Blank spots on WB after semi-dry, NO BUBBLES - (Mar/12/2013 )
I get random blank spots on my blot which sometimes overlap my protein of interest. I have made CERTAIN that the membrane is not dry, the filter paper is wet, and that there are no bubbles. I use a roller to make sure no bubbles are present and by eye there appears to be no bubbles, yet I still get these spots. Does anyone have any ideas?
I transfer at 100 mA for 40 minutes for a mini-gel in a Fisher semi-dry blot unit. I'm slightly weighing the top of the blotter down with an ice bucket since the sandwich is too thick to tighen the knobs.
Where there are no blank spots - the transfer looks great.
Do you have another rig you can try? Are you sure you are getting even current flow across your whole apparatus (If you test your rig with a multimeter, is it showing the correct amperage)? Your gel is running properly? If you ponceau your blot and you see a big circle, it has be from 1)air bubbles, 2)faulty equipment (but would faulty current transfer produce a distint bubble pattern - probably not).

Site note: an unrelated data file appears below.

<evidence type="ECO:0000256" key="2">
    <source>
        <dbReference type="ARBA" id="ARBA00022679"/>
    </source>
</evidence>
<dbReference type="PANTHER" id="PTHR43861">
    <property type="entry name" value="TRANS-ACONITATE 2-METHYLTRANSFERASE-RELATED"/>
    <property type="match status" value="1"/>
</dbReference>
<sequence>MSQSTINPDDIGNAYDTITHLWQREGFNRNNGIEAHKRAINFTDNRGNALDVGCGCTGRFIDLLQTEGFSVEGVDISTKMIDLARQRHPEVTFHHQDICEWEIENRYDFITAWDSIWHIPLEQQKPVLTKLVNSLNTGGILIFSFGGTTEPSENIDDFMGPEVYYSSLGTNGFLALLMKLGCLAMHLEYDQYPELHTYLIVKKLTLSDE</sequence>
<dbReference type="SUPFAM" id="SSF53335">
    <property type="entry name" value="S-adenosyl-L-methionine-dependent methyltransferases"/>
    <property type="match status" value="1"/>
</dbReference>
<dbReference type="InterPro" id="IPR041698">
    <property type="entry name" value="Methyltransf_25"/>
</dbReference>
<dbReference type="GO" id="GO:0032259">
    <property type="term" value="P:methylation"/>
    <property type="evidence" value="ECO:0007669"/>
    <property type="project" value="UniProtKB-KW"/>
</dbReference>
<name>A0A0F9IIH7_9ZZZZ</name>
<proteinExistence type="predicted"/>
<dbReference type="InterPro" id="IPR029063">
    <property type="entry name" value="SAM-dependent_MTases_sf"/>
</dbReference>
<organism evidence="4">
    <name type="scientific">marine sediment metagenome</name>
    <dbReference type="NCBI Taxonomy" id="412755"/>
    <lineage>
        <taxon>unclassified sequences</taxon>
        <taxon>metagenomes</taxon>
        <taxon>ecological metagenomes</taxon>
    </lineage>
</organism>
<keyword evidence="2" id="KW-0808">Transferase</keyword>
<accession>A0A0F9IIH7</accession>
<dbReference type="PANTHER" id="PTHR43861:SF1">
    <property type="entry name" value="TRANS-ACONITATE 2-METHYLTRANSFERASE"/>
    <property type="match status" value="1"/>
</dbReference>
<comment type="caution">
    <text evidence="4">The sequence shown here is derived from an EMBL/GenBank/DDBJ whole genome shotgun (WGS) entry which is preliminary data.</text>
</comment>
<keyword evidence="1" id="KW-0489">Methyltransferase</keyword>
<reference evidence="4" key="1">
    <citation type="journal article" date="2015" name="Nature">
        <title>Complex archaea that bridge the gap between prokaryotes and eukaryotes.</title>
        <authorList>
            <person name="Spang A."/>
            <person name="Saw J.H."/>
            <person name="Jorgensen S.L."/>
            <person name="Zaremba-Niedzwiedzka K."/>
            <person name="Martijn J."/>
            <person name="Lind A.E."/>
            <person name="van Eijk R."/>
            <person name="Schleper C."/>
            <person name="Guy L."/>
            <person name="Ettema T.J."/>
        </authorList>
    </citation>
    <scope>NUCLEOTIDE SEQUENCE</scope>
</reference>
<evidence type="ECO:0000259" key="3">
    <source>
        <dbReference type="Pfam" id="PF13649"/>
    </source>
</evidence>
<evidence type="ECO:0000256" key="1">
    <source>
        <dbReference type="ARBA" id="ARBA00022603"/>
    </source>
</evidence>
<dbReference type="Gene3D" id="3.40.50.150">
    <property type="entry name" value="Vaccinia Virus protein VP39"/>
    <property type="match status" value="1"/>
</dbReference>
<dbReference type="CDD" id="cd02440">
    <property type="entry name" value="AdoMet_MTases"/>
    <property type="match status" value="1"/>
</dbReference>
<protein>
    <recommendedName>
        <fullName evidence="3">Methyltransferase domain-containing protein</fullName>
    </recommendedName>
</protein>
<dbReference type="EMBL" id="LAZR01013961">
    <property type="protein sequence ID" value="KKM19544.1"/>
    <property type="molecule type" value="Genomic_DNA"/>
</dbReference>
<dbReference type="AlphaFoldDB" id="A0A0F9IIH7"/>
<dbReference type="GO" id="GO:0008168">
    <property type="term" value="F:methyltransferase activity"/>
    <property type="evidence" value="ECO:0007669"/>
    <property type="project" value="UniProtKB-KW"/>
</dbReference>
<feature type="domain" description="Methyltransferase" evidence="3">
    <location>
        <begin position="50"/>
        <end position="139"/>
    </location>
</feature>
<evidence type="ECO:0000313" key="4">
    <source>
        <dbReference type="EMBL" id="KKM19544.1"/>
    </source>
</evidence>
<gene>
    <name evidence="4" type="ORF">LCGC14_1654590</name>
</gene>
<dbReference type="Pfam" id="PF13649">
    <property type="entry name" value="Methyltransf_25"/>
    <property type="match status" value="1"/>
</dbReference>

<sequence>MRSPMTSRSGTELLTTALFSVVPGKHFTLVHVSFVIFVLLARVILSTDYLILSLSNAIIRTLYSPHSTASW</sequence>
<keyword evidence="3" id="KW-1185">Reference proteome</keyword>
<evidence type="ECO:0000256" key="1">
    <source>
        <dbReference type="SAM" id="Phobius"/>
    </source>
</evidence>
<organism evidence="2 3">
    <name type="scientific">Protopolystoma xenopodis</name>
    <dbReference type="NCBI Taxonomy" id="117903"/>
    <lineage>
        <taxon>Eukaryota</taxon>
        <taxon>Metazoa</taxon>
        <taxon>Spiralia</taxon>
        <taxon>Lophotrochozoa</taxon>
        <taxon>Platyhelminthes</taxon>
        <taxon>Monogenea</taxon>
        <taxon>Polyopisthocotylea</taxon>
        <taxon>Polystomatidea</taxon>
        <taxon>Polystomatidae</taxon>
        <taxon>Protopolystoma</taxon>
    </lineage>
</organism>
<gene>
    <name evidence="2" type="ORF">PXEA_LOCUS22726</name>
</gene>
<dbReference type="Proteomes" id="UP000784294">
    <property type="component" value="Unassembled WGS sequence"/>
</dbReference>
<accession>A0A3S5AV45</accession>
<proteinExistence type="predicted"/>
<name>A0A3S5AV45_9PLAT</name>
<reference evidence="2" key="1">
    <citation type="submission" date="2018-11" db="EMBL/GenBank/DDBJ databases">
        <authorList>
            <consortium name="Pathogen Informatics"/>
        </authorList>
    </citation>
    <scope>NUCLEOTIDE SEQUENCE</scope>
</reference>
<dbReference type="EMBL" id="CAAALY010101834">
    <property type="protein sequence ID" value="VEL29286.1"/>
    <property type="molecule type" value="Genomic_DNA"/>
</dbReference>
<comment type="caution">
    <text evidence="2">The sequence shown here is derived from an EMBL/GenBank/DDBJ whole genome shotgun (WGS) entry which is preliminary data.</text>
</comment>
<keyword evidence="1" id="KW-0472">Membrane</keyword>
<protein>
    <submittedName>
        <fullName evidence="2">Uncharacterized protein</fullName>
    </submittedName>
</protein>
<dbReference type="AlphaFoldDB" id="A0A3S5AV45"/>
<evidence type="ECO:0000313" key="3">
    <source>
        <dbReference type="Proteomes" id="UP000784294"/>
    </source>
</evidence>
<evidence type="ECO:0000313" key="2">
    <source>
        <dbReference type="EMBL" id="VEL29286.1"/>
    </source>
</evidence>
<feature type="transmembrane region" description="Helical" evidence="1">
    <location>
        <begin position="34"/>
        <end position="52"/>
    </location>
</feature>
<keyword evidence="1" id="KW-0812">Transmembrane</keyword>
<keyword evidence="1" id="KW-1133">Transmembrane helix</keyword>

Only advice I have is try another labs semi-dry rig or reduce the amount of watmans you use in your sandwhich. You should be able to fully close the appartus, you should not place an ice bucket on top. This is going to interfere with you electrodes forming a closed circuit.
The gel runs great and I only get the distortion occasionally - not every blot, so I don't think it is the equipment. Would too much filter paper cause bubbles? Like I said - when I'm putting it together I make sure there are absolutely no bubbles present. Also - I thought the extra weight on top would actually improve the current transfer since everything is forced in to close contact. Thank you for your help!
it would seem that you are getting bubble formation between the gel and membrane during the transfer.
you may need to degas your transfer buffers prior to wetting the filter papers and soaking the gel.
it could be that your filter papers are too wet.
it could be from insufficient removal of sds from the gel during the pre-transfer soak.
it could be happening because of insufficient pressure on the sandwich.
why are your sandwiches too thick to properly close the apparatus?